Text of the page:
Lessons from America: A Comparative Perspective on the Collegial Tradition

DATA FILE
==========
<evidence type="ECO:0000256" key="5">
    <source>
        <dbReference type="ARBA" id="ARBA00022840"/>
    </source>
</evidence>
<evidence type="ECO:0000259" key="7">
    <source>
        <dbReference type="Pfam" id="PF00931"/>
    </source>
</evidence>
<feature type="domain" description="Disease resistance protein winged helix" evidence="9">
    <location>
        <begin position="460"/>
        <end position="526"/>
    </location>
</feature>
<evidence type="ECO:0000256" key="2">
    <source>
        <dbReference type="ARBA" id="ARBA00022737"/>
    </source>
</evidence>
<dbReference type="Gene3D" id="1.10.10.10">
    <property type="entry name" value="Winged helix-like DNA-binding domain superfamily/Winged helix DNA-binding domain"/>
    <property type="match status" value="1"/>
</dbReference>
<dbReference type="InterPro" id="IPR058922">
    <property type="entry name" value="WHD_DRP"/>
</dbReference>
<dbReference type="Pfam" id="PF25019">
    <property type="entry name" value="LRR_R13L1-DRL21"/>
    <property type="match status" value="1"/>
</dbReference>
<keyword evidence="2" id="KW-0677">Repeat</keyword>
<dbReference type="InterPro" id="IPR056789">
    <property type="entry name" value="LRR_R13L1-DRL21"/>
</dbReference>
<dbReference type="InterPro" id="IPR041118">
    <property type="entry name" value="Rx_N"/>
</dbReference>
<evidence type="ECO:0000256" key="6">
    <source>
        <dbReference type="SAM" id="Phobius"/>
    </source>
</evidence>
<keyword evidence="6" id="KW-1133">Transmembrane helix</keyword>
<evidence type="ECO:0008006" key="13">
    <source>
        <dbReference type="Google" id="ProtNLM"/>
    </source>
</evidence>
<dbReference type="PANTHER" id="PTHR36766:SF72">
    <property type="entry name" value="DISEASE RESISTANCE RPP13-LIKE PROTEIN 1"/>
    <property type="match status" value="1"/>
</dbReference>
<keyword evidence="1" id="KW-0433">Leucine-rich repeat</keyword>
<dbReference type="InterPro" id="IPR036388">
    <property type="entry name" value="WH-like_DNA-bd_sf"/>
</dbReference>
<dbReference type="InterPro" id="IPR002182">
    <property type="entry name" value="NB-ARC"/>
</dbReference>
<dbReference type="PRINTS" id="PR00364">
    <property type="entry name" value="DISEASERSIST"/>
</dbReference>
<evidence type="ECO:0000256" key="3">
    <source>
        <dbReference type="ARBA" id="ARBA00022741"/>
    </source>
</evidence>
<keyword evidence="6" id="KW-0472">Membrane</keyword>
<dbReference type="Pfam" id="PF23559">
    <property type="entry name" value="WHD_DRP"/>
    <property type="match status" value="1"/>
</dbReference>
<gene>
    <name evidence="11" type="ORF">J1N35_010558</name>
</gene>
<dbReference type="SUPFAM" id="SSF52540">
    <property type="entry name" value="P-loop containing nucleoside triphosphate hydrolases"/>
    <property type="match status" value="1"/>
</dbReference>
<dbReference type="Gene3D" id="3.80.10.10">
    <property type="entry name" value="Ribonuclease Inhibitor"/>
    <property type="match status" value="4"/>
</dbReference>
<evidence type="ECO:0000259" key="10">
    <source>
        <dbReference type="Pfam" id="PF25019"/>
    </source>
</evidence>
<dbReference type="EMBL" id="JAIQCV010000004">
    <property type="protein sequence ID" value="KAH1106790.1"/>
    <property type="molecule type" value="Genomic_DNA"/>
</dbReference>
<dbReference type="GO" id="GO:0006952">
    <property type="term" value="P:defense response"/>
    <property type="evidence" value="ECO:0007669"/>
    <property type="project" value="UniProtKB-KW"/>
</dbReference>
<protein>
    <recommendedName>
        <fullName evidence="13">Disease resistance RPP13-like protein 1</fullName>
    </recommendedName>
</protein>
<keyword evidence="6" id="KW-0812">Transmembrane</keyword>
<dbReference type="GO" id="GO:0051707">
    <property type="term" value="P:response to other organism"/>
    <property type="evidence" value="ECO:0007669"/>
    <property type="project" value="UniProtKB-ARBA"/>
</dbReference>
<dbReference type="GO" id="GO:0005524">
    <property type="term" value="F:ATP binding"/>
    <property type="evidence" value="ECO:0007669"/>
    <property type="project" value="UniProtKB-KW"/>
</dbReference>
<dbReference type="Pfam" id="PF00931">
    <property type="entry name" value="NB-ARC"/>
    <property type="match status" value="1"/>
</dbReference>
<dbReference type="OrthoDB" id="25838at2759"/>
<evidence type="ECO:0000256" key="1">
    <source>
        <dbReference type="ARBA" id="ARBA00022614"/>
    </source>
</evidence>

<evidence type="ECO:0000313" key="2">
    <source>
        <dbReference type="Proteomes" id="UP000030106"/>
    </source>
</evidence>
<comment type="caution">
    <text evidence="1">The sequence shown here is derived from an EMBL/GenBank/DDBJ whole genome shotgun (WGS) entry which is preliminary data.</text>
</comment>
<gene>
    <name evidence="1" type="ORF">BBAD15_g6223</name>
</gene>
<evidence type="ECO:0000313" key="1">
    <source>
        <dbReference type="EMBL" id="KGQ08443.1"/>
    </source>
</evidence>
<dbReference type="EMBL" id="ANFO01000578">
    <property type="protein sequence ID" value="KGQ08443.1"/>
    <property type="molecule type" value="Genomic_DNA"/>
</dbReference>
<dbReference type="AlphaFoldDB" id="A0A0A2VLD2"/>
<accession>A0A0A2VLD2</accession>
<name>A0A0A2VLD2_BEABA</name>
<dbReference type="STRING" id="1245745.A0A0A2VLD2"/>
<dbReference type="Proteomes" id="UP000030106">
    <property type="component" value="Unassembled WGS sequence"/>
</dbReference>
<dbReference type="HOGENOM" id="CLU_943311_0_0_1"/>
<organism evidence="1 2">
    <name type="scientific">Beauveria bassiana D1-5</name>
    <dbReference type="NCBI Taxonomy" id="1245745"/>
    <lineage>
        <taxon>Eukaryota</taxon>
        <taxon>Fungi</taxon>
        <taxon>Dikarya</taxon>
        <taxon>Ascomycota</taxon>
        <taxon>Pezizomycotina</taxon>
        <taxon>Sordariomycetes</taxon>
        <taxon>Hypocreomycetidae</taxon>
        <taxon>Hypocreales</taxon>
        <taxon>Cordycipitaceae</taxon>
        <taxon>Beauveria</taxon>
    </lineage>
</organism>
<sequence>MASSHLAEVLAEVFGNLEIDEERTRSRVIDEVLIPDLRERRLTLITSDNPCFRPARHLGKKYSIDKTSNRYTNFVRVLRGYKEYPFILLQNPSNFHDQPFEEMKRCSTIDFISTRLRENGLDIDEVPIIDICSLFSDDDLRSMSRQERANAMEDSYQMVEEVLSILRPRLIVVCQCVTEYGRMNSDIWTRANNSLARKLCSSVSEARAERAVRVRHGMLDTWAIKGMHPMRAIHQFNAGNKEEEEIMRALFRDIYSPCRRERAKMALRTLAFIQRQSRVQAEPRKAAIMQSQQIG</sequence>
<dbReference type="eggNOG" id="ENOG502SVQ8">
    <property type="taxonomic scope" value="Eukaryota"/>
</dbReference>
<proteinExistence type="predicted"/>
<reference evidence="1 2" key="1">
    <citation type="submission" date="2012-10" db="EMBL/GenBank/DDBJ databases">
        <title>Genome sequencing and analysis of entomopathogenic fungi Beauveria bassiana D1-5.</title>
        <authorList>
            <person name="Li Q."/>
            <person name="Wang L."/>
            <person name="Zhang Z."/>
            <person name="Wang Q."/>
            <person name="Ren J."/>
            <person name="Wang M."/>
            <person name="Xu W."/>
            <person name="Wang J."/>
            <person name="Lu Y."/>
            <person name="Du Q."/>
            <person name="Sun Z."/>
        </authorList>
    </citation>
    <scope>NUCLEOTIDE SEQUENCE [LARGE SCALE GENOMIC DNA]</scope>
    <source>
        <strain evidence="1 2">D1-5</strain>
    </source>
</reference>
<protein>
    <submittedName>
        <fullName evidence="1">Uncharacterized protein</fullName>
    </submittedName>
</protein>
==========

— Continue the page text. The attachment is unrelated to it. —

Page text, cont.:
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In spite of the misgivings that have been expressed regarding the current health of the US system of higher education (Douglass, 2006 and 2007), there is little doubt that the central characteristics of the US model are widely admired (Bassett & Tapper, 2009: 127–129). In terms of undergraduate numbers, the United States established the first system of mass higher education. It is a highly diversified model with a plurality of institutional missions. Furthermore, it is the prime example of a model that depends for its sustenance upon a mix of public and private funding. Finally, it contributes many members to that elite ‘world-class’ sector of higher education, which several nations are anxious to see their leading universities join (Palfreyman & Tapper, 2009: 203–218).